HVR  38  69  40  74 /   0   0   0   0
LWT  41  71  44  76 /   0   0   0   0

&&

.TFX WATCHES/WARNINGS/ADVISORIES...
NONE.
&&

$$

weather.gov/greatfalls
www.twitter.com/NWSGreatFalls
www.facebook.com/NWSGreatFalls








000
FXUS65 KTFX 182329
AFDTFX

AREA FORECAST DISCUSSION
NATIONAL WEATHER SERVICE GREAT FALLS MT
533 PM MDT Sat Oct 18 2014

.DISCUSSION...

Tonight through Monday...An upper level short wave trof exiting
to the east has tightened the surface pressure gradient and caused
gusty winds across north central Montana. Skies are clearing
with subsidence behind the passing wave axis. Winds will diminish
overnight as high pressure strengthens over the region. A warmer
air mass and ridging over the state will lead to warmer conditions
through Monday. High temperatures could set new records at some
locations. Nutter

Monday Night through Saturday...Medium range models continue to
maintain consistency through the period. An upper trof moves to the
Pacific Northwest Monday night/early Tuesday. An increasing
southwest flow aloft will bring moisture and scattered showers to
the Rockies overnight Monday. An associated cold front will move
across the plains Tuesday along with scattered showers. The upper
trof cross the Continental Divide Tuesday evening. With colder air
advecting in behind the frontal passage, snow levels will drop over
southwest Montana allowing higher terrain and mountain peaks to
receive light amounts of accumulating snow Wednesday morning. The
upper trof moves rapidly to the northeast and by Wednesday
afternoon, upper ridging returns as another upper trof approaches
the west coast. Thursday through Saturday will be dry as the upper
ridge remains in place over the area. The exception will be the
Rocky Mountain Front where weak short wave impulses will help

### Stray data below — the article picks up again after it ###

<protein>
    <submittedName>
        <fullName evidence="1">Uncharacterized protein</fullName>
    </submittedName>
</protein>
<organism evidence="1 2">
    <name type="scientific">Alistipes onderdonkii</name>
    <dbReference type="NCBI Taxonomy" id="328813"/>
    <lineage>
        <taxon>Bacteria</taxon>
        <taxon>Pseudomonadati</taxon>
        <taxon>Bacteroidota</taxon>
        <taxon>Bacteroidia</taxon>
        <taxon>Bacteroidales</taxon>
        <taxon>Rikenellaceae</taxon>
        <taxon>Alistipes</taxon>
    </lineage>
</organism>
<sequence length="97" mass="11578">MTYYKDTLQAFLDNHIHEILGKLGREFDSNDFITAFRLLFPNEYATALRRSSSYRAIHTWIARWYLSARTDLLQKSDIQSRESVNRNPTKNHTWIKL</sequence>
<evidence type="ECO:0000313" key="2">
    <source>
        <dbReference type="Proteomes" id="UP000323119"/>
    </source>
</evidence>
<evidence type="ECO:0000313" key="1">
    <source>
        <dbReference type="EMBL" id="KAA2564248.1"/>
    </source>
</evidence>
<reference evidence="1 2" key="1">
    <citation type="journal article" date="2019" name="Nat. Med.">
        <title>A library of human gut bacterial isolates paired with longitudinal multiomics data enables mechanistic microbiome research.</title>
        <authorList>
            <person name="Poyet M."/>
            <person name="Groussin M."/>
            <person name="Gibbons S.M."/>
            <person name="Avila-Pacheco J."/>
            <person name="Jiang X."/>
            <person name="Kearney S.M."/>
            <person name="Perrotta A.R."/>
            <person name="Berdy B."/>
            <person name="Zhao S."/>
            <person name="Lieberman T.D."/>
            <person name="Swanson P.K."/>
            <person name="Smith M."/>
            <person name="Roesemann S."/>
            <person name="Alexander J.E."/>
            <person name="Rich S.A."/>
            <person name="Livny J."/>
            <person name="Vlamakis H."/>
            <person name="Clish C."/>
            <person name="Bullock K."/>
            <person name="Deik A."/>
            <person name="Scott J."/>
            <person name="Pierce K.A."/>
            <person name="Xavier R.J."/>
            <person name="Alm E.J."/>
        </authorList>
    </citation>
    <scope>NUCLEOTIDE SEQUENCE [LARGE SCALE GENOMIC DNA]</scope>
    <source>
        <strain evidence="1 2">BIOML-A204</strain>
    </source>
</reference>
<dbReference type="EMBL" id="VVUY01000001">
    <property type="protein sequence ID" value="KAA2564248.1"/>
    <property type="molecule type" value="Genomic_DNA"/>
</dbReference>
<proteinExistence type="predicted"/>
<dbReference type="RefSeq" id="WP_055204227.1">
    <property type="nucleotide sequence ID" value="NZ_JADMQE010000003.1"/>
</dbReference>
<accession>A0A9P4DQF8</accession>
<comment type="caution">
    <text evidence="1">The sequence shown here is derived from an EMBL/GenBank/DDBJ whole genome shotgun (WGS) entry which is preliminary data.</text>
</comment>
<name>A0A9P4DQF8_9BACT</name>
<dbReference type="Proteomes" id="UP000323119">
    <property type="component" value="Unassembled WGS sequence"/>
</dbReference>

generate isolated showers. Temperatures will continue above seasonal
averages through the period except for Wednesday which will see
readings near seasonal averages due to the upper trof and surface
cold frontal passage.

&&

.AVIATION...
UPDATED 1733Z.
VFR conditions will rule with generally clear skies. Gusty west
winds over the plains will diminish early this evening with winds
near or less than 10 knots thereafter. Blank

&&

.PRELIMINARY POINT TEMPS/POPS...
GTF  42  71  47  76 /   0   0   0   0
CTB  39  70  42  77 /   0   0   0   0
HLN  41  70  42  73 /   0   0   0   0
BZN  34  67  35  71 /   0   0   0   0
WEY  26  59  28  61 /   0   0   0   0
DLN  38  69  40  71 /   0   0   0   0
HVR  38  69  40  74 /   0   0   0   0
LWT  41  71  44  76 /   0   0   0   0

&&

.TFX WATCHES/WARNINGS/ADVISORIES...
NONE.
&&

$$

weather.gov/greatfalls
www.twitter.com/NWSGreatFalls
www.facebook.com/NWSGreatFalls









000
FXUS65 KTFX 182034
AFDTFX

AREA FORECAST DISCUSSION
NATIONAL WEATHER SERVICE GREAT FALLS MT
234 PM MDT Sat Oct 18 2014

.DISCUSSION...

Tonight through Monday...An upper level short wave trof exiting
to the east has tightened the surface pressure gradient and caused
gusty winds across north central Montana. Skies are clearing
with subsidence behind the passing wave axis. Winds will diminish
overnight as high pressure strengthens over the region. A warmer
air mass and ridging over the state will lead to warmer conditions
through Monday. High temperatures could set new records at some
locations. Nutter

Monday Night through Saturday...Medium range models continue to
maintain consistency through the period. An upper trof moves to the
Pacific Northwest Monday night/early Tuesday. An increasing
southwest flow aloft will bring moisture and scattered showers to
the Rockies overnight Monday. An associated cold front will move
across the plains Tuesday along with scattered showers. The upper